In March of 2018 (10 months ago), Milana and I were sitting around after work and talking about where we wanted to travel next. She had a few plants and was pretty good at keeping them happy. I had had a few plants throughout my life, but never really had any luck with keeping them happy and healthy. We definitely had no ambition of owning of plant shop and ecommerce business. Here's what we learned after deciding to take the plunge.
1. MAKE A COMMITMENT
When we first started working on our idea, we bought some plants, some nursery pots, and some gardening materials and we started planting things on our terrace. Most of those things died, especially the things we tried to propagate. But one of the best decisions we made was to find a retail space and sign a lease for a year. Having tried multiple businesses before, I knew myself and my habits - if I don't have something keeping me engaged, I'm usually off to the next half-baked idea. When we got our shop lease, we knew there was no turning back, despite wanting to turn back a few times. The more we dragged our feet, the more time we wasted, so there was only one direction to move.
2. FIND THE RIGHT PARTNER
Easier said than done, and probably slightly obvious, but having an amazing partner with whom to take on such a huge challenge made all the difference. It's not impossible to do what we did alone, but it would undoubtedly take a lot longer, more capital, and more free time to do it. For the first three months, we kept our full time jobs, which gave us the financial means to pay for everything out of pocket. The shop started to pay for itself shortly thereafter, but having an income from our day jobs those first months allowed us to test a few different ideas and see what worked.
3. FIND A SHARED INTEREST AND TURN IT INTO A PASSION
As I mentioned before, neither one of us would have told you we were born to be plant people. No interest in botany during school, actually I always wanted to be an architect and she wanted to be a therapist. But as we sat there and brainstormed ideas for our hobby (before we opened the shop), plants sort of popped up as something we both enjoyed, and the more we rolled it around, the funner it sounded. It just sounded so innocent and helpful. Like if we sold millions of plants to people, we would only be doing more and more good in the world. Turns out you can find a shared interest with your partner and turn it into a passion.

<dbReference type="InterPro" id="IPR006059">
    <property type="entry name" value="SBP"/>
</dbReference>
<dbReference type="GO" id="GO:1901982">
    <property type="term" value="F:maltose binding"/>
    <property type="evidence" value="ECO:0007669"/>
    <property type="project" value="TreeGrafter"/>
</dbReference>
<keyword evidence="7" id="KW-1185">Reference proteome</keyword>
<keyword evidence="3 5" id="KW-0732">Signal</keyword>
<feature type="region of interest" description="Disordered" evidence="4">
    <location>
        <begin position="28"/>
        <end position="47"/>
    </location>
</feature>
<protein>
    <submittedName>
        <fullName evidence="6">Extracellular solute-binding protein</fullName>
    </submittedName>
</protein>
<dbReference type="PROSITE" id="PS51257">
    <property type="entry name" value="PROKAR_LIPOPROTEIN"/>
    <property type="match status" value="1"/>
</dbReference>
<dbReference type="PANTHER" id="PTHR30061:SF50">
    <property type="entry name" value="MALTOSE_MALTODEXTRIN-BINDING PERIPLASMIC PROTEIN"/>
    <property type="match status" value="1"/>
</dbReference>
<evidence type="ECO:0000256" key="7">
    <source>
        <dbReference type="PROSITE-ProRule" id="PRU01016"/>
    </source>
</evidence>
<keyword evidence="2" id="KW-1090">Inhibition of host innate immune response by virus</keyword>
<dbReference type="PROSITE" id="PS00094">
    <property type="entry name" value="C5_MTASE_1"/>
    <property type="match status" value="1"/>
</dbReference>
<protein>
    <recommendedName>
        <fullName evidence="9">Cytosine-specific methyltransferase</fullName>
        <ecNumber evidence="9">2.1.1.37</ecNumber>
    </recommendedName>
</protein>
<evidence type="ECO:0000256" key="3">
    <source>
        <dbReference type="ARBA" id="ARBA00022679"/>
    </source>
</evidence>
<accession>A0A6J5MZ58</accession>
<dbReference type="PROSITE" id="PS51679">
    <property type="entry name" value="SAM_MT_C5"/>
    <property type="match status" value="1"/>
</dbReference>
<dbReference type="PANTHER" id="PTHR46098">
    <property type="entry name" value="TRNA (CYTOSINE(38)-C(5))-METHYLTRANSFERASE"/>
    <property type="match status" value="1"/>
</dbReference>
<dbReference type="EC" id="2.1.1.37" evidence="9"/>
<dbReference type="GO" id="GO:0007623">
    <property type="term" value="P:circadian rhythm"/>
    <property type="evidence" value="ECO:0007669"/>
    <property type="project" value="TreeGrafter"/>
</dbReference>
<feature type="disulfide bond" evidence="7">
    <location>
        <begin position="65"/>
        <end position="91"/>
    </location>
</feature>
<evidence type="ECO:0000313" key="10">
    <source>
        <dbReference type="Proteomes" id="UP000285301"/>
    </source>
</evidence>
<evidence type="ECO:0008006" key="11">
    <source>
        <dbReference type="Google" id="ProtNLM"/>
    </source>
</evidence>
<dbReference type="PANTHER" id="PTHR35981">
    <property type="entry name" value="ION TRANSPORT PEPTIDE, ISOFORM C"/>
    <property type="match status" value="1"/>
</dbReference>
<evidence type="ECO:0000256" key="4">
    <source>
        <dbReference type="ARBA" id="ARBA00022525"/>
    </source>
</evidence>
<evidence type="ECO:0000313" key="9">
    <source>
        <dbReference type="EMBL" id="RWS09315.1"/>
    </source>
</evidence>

4. FIND THE RIGHT SPACE
Once we decided to open our shop, we started a mad search in our part of the city to find the perfect space. We needed something bright and small so that our plants would stay alive and we could afford it. We also needed a sink and some other details like that. One day we were walking home from a couple showings, and we just sort of glanced in the window of the ground floor of our apartment building. It was empty, with the second floor ripped out. The whole giant building was empty, but there was one tiny space at the end that had been separated by a brick wall. We reached out to our landlord, and a week later we were painting the walls. Talk about timing.
5. DO YOUR HOMEWORK
When we started, we bought plants from plant shops. We went all over the city of New York looking for the best, cheapest plants. We took bags and armfuls on the subway back to our shop, just to have something green in our shop when we opened it. We learned where the cheapest plants were, and what the market rate was for different kinds of plants. We also learned which plants we didn't see so often (rare plants), and the different types of buyers for each type of plant. We learned how to talk about the plants because we were learning about them in real time. We learned the names of plants by talking about them to our customers, telling them how we took care of them to keep them looking the way they looked in our shop. And of course, as time passed, we learned where the cheapest shops got their plants, and how to order them in bulk.